Grandmother’s knitting needles craft an inspiration

A pair of knitting needles gifted by her grandmother has inspired a Letterkenny woman to start her own crafting business.
When Nora Gallagher handed the needles over to grand-daughter Mariosa little could she have realised how they would help shape her life’s path. But they have and today Mariosa’s company ‘My Own Hands’ is attracting fans from all over Ireland and beyond.
A former student at Loreto, Letterkenny, Mariosa moved to Dublin eight years ago to study business and music technology at Maynooth.
But after graduation the Glencar Scotch native instead found work in the tourism industry before securing a post as a special needs assistant in a school in Blanchardstown.
It was during the first lockdown when tourism ground to a sudden halt that 27-year-old Mariosa turned her attention to crafting.
“Everything stopped. I was working in the tourism industry and it was a go, go, go sector. But then everything just stopped and my hours were cut to three days per week.
“I was lost for something to do and I needed something because it was so quiet and no one was able to come and visit,” said Mariosa.
While lockdown set in, on the family farm in Letterkenny life continued largely as normal, something that was not lost on Keith and Sarah Gallagher’s daughter in Dublin.
“It never stops on a farm but for me life stopped completely. And it made me quite sad that I couldn’t be more productive because I’m one of those people who needs to be doing something all the time. For example I would find it difficult to sit and watch a movie. That’s when I started to think about crafting and the knitting needles my granny had given me.”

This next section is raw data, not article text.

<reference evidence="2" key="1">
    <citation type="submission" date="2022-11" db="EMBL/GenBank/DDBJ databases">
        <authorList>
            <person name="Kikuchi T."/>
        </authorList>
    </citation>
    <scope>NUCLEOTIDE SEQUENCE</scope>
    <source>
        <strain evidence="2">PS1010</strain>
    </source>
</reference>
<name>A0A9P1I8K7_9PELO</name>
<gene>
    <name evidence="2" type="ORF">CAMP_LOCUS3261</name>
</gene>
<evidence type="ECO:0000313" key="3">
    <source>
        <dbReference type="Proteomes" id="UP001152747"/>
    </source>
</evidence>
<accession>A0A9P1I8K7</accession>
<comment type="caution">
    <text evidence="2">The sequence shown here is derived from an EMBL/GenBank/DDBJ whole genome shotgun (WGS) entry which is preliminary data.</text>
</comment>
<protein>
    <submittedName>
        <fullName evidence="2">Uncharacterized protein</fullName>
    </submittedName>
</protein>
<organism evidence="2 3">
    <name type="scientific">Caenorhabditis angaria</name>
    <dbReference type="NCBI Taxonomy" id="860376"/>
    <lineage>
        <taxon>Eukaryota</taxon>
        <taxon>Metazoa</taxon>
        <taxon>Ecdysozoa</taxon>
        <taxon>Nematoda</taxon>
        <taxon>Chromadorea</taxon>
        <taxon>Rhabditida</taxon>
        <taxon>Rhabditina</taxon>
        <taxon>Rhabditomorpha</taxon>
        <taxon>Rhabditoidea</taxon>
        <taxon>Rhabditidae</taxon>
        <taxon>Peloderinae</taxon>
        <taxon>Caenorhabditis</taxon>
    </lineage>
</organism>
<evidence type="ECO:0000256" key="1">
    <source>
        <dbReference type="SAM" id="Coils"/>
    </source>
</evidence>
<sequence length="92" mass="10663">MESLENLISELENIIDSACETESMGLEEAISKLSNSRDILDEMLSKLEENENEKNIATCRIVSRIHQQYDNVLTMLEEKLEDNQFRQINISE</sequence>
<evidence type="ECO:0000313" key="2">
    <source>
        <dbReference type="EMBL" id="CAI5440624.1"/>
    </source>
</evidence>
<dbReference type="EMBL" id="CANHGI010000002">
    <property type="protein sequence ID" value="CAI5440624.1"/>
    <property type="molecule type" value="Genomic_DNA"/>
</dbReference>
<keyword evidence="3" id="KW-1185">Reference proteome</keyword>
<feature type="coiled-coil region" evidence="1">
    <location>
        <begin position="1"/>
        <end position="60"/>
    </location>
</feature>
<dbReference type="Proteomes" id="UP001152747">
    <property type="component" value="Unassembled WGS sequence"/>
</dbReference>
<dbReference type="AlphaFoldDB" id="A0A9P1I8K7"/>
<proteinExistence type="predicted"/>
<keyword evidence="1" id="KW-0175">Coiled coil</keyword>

Nora Gallagher passed away in November 2017. For Christmas Mariosa and her sister both handcrafted gifts for the Christmas tree – one creating a snowman, the other a reindeer.
Two years later when the Covid outbreak took hold the knitting needles clicked again.
“During lockdown I wanted something to do and we all have clothes that needed mended. I’m quite short so I had lots of trousers that needed taken up. I started looking online and I tried different things but I was finding it quite difficult to get materials.
“I got a few kits but as a beginner there were words and abbreviations that I had never heard of and that I didn’t understand. So I got on to Youtube and that is where the idea for My Own Hands came from.”
Mariosa’s idea was creating kits that were a crafting project but with all the materials and instructions supplied and with back-up videos to go with them. She has done videos on everything from how to thread a needle or tie a knot to how to make a slip knot on to a crochet hook.
My Own Hands launched in April 2020 as an Instagram account before Mariosa set up her first Etsy account. Recently she expanded further by creating a website through Wix.
“It has been going really well and the feedback has been great.
“It’s fantastic because there is a generation out there that wants more slow fashion where we mend things instead of binning them. And you can mend pretty much anything.
“I don’t know if things are changing for us because of the pandemic but a lot of my friends are fixing their clothes now who never would have before.”
From feeling isolated and cut off due to the pandemic, Mariosa now feels part of something, a community of crafters that has sprung up across Ireland and the world.
When not at work in her full-time job, she can be found working seven days a week on My Own Hands, creating kits and making recordings.
“If I had unlimited money I would have a property where people could come in and there would be lots of cosy spaces to have a chat and a coffee. That would be the dream.”
As for the lady who inspired it all, Mariosa says she hopes she is making her nan proud.
“I think she would be very proud and very happy. I’m also a bit sad that this didn’t happen when she was around because I think our conversations would have been on a different level.
“But I do feel she would have been proud.”
To check out Mariosa’s work go to or you can follow her progress via her Facebook page

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